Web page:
Review:’The Sin Eater’s Daughter’ by Melinda Salisbury

Blurb from Amazon:


Seventeen-year-old Twylla lives in the castle. But although she’s engaged to the prince, Twylla isn’t exactly a member of the court. She’s the executioner. As the Goddess embodied, Twylla instantly kills anyone she touches. Each month she’s taken to the prison and forced to lay her hands on those accused of treason. No one will ever love a girl with murder in her veins. Even the prince, whose royal blood supposedly makes him immune to Twylla’s fatal touch, avoids her company. But then a new guard arrives, a boy whose easy smile belies his deadly swordsmanship. And unlike the others, he’s able to look past Twylla’s executioner robes and see the girl, not the Goddess. Yet Twylla’s been promised to the prince, and knows what happens to people who cross the queen. However, a treasonous secret is the least of Twylla’s problems. The queen has a plan to destroy her enemies, a plan that requires a stomach-churning, unthinkable sacrifice. Will Twylla do what it takes to protect her kingdom? Or will she abandon her duty in favour of a doomed love?


After hearing Melinda Salisbury talk at this year’s YALC (Young Adult Literature Convention,) I felt intrigued by TSED’s plot, and bought this book on impulse. I am so glad I did. I loved this book in many ways- I loved its mix of dark political intrigue (a la Game of Thrones,) the strong fairytale elements, the burgeoning sexuality of Twylla, and (SPOILER) the heady, intoxicating love she shares with Lief, her unusually outspoken guard.  Salisbury’s worldbuilding was so effective I felt gripped by just a few chapters. The brutality of the Queen and her court within their stifling castle is contrasted well with the untamed beauty of a wild herb garden on its grounds, and the mysterious realm of Tregellan, with its history of alchemy, just on its borders. Lief is smart and funny, and red-haired Twylla is enigmatic and beguiling- with an enchanting singing voice-but also cowed under by guilt at her role as the Queen’s executioner. The poison running through her veins is enough to imbue her with a deadly touch. And then there is the Queen herself- as ruthless, calculating and sadistic as anyone from Westeros. She doesn’t need to touch someone to kill them. (SPOILER) Courtiers are savaged to death by dogs merely for displeasing her. Twylla is split between her present- and presumably future- as an executioner, and her past as the Sin Eater’s daughter, i.e. the daughter of a woman who literally ‘eats’ the sins of the dead; in  the sense  that food symbolizing certain sins is placed on a person’s coffin, and she is forced to consume it, in a ritualistic order. The paragraphs describing this ritual are dark, sensual, and absolutely gripping. Though this is not the only point of darkness- in the shadows of the court, there lurks the sinister figure of the Sleeping Prince, a figure from a Tregellan fairytale, but also somehow dangerously and intrinsically linked to Twylla and Lief’s future, and to hints of alchemy, magic and murder.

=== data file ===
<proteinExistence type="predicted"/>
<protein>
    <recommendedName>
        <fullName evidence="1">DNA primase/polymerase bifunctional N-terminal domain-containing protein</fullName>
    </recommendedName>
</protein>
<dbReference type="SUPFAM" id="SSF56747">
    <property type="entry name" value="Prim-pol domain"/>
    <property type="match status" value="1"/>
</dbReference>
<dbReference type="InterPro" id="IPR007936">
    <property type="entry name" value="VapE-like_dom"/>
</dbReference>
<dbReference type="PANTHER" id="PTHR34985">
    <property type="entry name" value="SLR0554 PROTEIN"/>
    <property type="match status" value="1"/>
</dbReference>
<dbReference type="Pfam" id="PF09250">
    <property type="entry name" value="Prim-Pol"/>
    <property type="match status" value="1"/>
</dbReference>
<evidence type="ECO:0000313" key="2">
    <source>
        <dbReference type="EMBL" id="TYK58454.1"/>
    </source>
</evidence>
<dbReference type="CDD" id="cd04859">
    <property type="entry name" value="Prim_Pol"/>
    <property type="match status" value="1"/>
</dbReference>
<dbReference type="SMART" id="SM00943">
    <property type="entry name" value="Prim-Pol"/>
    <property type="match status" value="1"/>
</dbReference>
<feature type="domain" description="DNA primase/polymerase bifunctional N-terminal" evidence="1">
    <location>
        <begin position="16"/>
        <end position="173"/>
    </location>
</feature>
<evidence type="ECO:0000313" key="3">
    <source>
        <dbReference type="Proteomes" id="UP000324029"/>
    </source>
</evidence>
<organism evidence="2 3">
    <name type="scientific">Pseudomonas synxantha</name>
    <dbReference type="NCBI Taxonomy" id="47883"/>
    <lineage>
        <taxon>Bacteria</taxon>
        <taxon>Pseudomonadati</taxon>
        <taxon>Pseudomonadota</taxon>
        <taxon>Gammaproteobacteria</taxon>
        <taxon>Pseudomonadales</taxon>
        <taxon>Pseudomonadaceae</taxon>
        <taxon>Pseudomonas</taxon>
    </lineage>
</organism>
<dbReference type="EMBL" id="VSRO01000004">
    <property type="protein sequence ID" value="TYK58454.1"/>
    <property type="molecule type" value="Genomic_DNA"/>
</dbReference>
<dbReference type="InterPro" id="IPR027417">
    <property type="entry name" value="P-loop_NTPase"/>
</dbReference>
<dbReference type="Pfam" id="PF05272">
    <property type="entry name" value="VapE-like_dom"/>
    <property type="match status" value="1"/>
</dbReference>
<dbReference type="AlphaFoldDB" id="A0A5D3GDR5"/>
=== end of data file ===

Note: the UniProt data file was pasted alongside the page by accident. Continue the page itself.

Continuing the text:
Although having said that, I did feel that TSED was predictable in parts, and that the character of Merek (Twylla’s other love interest, the prince she is betrothed to,) was manipulative, overbearing and frankly, annoying. For me, the atmosphere and tension- especially around Twylla and Lief’s forbidden romance- was so skilfully executed it didn’t even NEED Merek. He felt a bit surplus to requirements, to be honest. Overall though, this was a fascinating and enchanting read, and I look forward to reading ‘The Sleeping Prince.’

Overall rating- 8 out of 10

Read if you enjoyed: A Song of Ice and Fire by George R.R Martin, The Grisha Trilogy by Leigh Bardugo (read my review of the first book here)


Image credit: The beautiful mages are from wordsoffictions on Tumblr, here.


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